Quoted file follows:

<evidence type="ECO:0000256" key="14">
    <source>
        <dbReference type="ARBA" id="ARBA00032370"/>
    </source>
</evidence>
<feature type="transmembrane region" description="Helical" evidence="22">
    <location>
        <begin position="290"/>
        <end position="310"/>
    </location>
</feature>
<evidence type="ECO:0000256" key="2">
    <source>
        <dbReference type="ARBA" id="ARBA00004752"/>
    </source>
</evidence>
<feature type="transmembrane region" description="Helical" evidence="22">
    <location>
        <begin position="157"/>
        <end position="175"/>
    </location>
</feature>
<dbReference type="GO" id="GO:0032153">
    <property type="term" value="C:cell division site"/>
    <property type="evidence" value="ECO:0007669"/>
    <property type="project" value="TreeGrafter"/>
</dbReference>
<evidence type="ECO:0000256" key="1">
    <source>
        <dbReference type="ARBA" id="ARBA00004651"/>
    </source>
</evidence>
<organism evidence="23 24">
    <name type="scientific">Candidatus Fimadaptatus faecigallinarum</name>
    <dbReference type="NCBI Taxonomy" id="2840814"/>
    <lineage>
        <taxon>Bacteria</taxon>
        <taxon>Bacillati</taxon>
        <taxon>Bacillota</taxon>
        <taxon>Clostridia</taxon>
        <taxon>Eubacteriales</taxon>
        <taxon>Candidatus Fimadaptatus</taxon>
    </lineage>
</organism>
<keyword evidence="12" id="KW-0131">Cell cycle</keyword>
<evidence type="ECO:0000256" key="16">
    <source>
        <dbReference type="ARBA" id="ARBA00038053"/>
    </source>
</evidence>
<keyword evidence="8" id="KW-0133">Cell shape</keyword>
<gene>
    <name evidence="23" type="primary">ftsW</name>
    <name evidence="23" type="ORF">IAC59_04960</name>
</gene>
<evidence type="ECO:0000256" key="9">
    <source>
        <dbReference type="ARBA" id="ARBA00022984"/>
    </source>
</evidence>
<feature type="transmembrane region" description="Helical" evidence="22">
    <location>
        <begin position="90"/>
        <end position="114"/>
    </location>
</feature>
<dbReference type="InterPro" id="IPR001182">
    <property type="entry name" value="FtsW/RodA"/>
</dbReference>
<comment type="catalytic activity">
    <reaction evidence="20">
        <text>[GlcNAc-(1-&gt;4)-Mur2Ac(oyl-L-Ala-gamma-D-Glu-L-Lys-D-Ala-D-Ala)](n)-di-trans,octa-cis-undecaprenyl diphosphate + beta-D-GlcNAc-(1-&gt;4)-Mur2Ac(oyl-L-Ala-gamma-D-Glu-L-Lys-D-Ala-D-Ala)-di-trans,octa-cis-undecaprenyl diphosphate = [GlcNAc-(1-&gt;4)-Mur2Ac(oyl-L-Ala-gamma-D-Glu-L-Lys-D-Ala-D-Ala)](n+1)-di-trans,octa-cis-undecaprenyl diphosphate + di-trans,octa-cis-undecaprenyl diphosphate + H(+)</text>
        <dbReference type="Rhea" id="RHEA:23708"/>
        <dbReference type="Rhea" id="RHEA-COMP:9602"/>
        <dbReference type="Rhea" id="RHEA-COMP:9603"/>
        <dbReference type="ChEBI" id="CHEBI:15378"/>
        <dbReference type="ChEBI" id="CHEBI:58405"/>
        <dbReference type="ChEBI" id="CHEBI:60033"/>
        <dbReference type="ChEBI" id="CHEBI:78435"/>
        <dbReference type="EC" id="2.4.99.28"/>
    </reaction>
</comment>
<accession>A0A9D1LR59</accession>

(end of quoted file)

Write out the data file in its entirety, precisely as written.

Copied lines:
<evidence type="ECO:0000256" key="14">
    <source>
        <dbReference type="ARBA" id="ARBA00032370"/>
    </source>
</evidence>
<feature type="transmembrane region" description="Helical" evidence="22">
    <location>
        <begin position="290"/>
        <end position="310"/>
    </location>
</feature>
<evidence type="ECO:0000256" key="2">
    <source>
        <dbReference type="ARBA" id="ARBA00004752"/>
    </source>
</evidence>
<feature type="transmembrane region" description="Helical" evidence="22">
    <location>
        <begin position="157"/>
        <end position="175"/>
    </location>
</feature>
<dbReference type="GO" id="GO:0032153">
    <property type="term" value="C:cell division site"/>
    <property type="evidence" value="ECO:0007669"/>
    <property type="project" value="TreeGrafter"/>
</dbReference>
<evidence type="ECO:0000256" key="1">
    <source>
        <dbReference type="ARBA" id="ARBA00004651"/>
    </source>
</evidence>
<organism evidence="23 24">
    <name type="scientific">Candidatus Fimadaptatus faecigallinarum</name>
    <dbReference type="NCBI Taxonomy" id="2840814"/>
    <lineage>
        <taxon>Bacteria</taxon>
        <taxon>Bacillati</taxon>
        <taxon>Bacillota</taxon>
        <taxon>Clostridia</taxon>
        <taxon>Eubacteriales</taxon>
        <taxon>Candidatus Fimadaptatus</taxon>
    </lineage>
</organism>
<keyword evidence="12" id="KW-0131">Cell cycle</keyword>
<evidence type="ECO:0000256" key="16">
    <source>
        <dbReference type="ARBA" id="ARBA00038053"/>
    </source>
</evidence>
<keyword evidence="8" id="KW-0133">Cell shape</keyword>
<gene>
    <name evidence="23" type="primary">ftsW</name>
    <name evidence="23" type="ORF">IAC59_04960</name>
</gene>
<evidence type="ECO:0000256" key="9">
    <source>
        <dbReference type="ARBA" id="ARBA00022984"/>
    </source>
</evidence>
<feature type="transmembrane region" description="Helical" evidence="22">
    <location>
        <begin position="90"/>
        <end position="114"/>
    </location>
</feature>
<dbReference type="InterPro" id="IPR001182">
    <property type="entry name" value="FtsW/RodA"/>
</dbReference>
<comment type="catalytic activity">
    <reaction evidence="20">
        <text>[GlcNAc-(1-&gt;4)-Mur2Ac(oyl-L-Ala-gamma-D-Glu-L-Lys-D-Ala-D-Ala)](n)-di-trans,octa-cis-undecaprenyl diphosphate + beta-D-GlcNAc-(1-&gt;4)-Mur2Ac(oyl-L-Ala-gamma-D-Glu-L-Lys-D-Ala-D-Ala)-di-trans,octa-cis-undecaprenyl diphosphate = [GlcNAc-(1-&gt;4)-Mur2Ac(oyl-L-Ala-gamma-D-Glu-L-Lys-D-Ala-D-Ala)](n+1)-di-trans,octa-cis-undecaprenyl diphosphate + di-trans,octa-cis-undecaprenyl diphosphate + H(+)</text>
        <dbReference type="Rhea" id="RHEA:23708"/>
        <dbReference type="Rhea" id="RHEA-COMP:9602"/>
        <dbReference type="Rhea" id="RHEA-COMP:9603"/>
        <dbReference type="ChEBI" id="CHEBI:15378"/>
        <dbReference type="ChEBI" id="CHEBI:58405"/>
        <dbReference type="ChEBI" id="CHEBI:60033"/>
        <dbReference type="ChEBI" id="CHEBI:78435"/>
        <dbReference type="EC" id="2.4.99.28"/>
    </reaction>
</comment>
<accession>A0A9D1LR59</accession>